The Spotted Pig
314 W. 11th Street @ Greenwich Street
City: New York, NY
Phone: (212) 620-0393
Site: Visit the restaurant site
2nd Cuisine: Pub Food
Area: West Village
Entree Price: $15-20
There is no way to say this without inciting a Running-of-the-Bulls style rampage over to the corner of West 11th and Greenwich Street, so I am just going to say what I have to say, and hope that you don't all run at once. Promise? Okay. The Spotted Pig is flawless. From the moment you walk in, until the moment you leave, flawless. The service is great, the welcome is warm and genuine, the food rocks, and the place is comfortable, lively and hip in an understated and permanent way. It is the sort of local joint every 'hood craves.
The place has rustic countryside tavern vibe that feels like it's been there forever. And to make things even better, chef April Bloomfield's short menu of hearty seasonal American "Pub" fare is succinct and simple, featuring dishes that are executed with impeccable technique and that are heavy on assertive balanced flavors, making licking your plate clean a simple task.
Let's start with the Gnudi with Crispy Sage and Parmesan ($8). Everyone must order this appetizer. But first, we must get comfortable with the word. These are not Gnocchi. Similar, in concept, but very different. These are Gnudi. (Say NOOO-di.) Gnudi are pillows of hot, soft, sweet cheese. (High on the yummy scale.) The chef takes fresh, creamy rounds of sheep's milk ricotta cheese, lightly dusts them in a bit of semolina, and then pan fries them in a nutty beurre noisette with fried sage leaves and freshly grated Parmesan. These little dumplings, the size of fat grapes, are light, lovely, fun, and recklessly delicious. Pop one in your mouth, and break through the slight semolina crust, and the hot ricotta cheese oozes out in and fills your mouth with creamy richness. Baby, this is bliss. Order them in bulk. Do not share. Really. Eat them all yourself. It will not be a difficult task.
While we were digging into our Gnudi, our eyes practically rolling into the backs of our heads they were so deliriously good, the table next to us ordered the smoked haddock chowder with crackers ($7), and we had a small bit of food envy. The creamy broth was thick with fish and had a rich smoky aroma that was almost intoxicating. It's on my list for the next time. Next, we had the squid and mussel salad ($9), a lively mess of plump mussels and miniature hoola hoops of chewy squid, simply and correctly seasoned with lemon, olive oil, salt, pepper, and fresh chopped parsley. There is no need for anything more on the plate, and so there is nothing more on the plate. Now there's a concept I like. Ms. Bloomfield is a talented chef who has been well schooled in the art of culinary restraint. Bravo.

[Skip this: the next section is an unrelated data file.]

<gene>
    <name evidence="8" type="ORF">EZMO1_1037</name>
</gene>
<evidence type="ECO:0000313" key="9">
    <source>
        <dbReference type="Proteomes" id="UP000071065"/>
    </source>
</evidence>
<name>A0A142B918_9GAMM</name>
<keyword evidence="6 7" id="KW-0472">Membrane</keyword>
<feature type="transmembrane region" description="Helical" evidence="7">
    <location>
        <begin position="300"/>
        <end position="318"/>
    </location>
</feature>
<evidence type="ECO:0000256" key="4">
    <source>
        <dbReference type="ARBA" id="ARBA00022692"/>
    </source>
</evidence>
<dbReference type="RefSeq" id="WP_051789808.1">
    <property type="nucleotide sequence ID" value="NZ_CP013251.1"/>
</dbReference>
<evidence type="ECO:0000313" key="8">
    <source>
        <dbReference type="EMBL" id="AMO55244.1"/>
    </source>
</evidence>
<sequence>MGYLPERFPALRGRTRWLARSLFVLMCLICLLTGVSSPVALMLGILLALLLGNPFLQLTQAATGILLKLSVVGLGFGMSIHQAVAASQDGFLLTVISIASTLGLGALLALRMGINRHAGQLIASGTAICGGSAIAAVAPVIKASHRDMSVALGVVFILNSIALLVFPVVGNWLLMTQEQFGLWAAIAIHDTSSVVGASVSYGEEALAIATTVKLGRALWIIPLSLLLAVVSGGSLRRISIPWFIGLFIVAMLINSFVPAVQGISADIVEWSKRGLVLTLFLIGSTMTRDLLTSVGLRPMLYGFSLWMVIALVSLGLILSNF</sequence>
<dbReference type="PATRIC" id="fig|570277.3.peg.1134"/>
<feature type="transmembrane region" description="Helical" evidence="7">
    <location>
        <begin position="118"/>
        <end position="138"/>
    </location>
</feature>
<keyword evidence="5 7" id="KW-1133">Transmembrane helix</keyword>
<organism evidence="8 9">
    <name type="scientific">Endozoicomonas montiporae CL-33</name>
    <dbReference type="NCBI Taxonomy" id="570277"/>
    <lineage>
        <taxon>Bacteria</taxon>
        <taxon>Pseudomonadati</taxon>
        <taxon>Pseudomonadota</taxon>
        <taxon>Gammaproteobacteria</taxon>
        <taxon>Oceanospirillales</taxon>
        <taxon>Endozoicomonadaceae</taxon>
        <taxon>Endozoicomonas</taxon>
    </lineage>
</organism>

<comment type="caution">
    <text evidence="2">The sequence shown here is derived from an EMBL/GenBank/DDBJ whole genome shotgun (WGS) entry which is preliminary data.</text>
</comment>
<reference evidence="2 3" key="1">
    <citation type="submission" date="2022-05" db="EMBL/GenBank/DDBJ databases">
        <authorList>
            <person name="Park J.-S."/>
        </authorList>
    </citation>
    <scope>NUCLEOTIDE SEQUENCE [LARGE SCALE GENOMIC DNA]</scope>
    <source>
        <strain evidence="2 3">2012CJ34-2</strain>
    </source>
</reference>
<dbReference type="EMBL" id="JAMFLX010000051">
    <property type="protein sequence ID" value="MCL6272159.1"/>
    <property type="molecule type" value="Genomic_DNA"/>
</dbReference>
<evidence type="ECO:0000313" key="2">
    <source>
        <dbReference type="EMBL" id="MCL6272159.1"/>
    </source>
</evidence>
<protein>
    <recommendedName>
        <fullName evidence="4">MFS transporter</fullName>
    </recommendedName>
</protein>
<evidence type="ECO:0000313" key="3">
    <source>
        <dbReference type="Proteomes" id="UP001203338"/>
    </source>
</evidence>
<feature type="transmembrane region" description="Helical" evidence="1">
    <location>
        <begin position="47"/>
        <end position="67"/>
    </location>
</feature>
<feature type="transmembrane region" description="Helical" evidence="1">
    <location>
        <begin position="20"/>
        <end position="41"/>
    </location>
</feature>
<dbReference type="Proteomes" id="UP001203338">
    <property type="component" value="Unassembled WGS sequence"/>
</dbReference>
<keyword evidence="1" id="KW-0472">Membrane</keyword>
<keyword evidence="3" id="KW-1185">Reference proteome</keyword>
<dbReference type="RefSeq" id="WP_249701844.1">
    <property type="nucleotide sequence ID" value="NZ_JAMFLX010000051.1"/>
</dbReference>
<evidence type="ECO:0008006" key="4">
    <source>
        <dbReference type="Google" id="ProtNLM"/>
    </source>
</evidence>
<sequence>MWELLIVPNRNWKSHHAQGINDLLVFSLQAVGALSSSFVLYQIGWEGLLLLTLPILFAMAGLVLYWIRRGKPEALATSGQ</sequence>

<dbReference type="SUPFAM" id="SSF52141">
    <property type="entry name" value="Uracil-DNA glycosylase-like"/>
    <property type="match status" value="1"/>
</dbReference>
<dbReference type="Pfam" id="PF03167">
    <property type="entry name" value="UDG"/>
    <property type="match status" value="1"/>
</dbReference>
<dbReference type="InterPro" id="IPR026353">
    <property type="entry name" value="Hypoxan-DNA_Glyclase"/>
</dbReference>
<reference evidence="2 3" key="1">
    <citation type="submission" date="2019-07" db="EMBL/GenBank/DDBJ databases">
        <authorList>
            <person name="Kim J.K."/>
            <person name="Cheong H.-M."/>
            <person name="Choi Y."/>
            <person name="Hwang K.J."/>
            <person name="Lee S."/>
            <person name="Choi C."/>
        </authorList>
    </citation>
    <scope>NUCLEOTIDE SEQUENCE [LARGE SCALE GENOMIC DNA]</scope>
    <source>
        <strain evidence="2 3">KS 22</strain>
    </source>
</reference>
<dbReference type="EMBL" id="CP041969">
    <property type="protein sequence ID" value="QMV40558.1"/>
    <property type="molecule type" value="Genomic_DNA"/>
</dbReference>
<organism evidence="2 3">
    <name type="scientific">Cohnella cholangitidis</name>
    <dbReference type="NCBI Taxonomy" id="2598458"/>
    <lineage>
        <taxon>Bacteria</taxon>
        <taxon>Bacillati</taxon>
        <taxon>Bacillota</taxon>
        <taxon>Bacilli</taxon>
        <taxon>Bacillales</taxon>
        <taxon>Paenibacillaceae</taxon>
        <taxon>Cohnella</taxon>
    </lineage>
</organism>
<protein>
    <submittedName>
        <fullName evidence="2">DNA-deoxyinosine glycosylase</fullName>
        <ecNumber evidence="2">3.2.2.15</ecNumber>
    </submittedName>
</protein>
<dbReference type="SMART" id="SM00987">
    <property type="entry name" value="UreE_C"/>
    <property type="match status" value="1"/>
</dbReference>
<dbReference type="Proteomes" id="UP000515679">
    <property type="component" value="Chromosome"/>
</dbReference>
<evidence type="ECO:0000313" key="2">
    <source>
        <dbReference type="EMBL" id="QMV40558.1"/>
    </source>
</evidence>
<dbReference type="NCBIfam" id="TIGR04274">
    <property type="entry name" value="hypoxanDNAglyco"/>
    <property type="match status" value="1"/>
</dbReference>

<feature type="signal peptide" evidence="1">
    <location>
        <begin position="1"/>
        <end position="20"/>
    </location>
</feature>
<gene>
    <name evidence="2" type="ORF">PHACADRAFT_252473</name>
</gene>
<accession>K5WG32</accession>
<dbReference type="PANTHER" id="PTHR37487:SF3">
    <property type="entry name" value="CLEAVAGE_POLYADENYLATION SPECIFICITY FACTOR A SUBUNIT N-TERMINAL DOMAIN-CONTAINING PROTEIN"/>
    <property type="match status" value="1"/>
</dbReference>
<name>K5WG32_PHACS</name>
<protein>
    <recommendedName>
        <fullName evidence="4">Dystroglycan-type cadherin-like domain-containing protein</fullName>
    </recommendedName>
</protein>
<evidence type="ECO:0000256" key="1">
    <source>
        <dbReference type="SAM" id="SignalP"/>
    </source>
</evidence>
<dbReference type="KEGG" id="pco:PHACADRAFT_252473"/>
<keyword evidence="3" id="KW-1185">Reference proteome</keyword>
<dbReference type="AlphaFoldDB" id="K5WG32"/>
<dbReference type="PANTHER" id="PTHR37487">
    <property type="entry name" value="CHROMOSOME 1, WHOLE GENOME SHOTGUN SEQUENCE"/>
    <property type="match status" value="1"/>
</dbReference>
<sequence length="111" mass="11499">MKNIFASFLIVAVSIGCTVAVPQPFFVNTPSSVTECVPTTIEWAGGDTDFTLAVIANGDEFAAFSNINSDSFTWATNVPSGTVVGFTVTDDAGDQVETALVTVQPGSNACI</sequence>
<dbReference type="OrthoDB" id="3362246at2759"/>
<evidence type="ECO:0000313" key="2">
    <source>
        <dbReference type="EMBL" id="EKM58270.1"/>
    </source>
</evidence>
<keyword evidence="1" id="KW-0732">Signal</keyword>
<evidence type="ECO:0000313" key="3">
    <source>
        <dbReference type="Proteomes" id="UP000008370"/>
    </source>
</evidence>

Chef Bloomfield's fish cakes are also remarkable in their simplicity. A pair of hockey-puck sized cakes are fashioned form skate and cod, with no filler other than the fish and herbs. They were perfectly browned with a slight crust from being seared in a hot pan. Slice one open and they you'll find they are dense with fish, but still light and feathery on the inside. Remarkable. They are served, again, quite simply, with a glossy shock of tart homemade lemon aioli and a bright mound of broccoli rabe, rich with garlic. We also had the housemade pork sausages, slightly spicy wurst, that were served beautifully blistered and topped with tomato confit over a bed of lentils that get a jolt of texture and heat from some fresh chopped arugula. Desserts are as simple and delicious as the menu. We had the lemon tart, basically bruleed lemon curd in a crust of dense buttery pastry. Chef Bloomfield also serves the Rivercafe's famous Chocolate Nemesis, a mind numbing flourless chocolate cake that is remarkably rich but amazingly light at the same time. It even had me, not a chocolate lover, digging in for second and third spoonfuls.
The Spotted Pig gives people what people they want. A neighborhood pub with magnetic appeal that serves food you want to eat every day. Alone, with friends, on your way back from work. Whenever, this is a place to have a pint and see a familiar face. Just remember, do not, under any circumstances, share those Gnudi.
Review By: Andrea Strong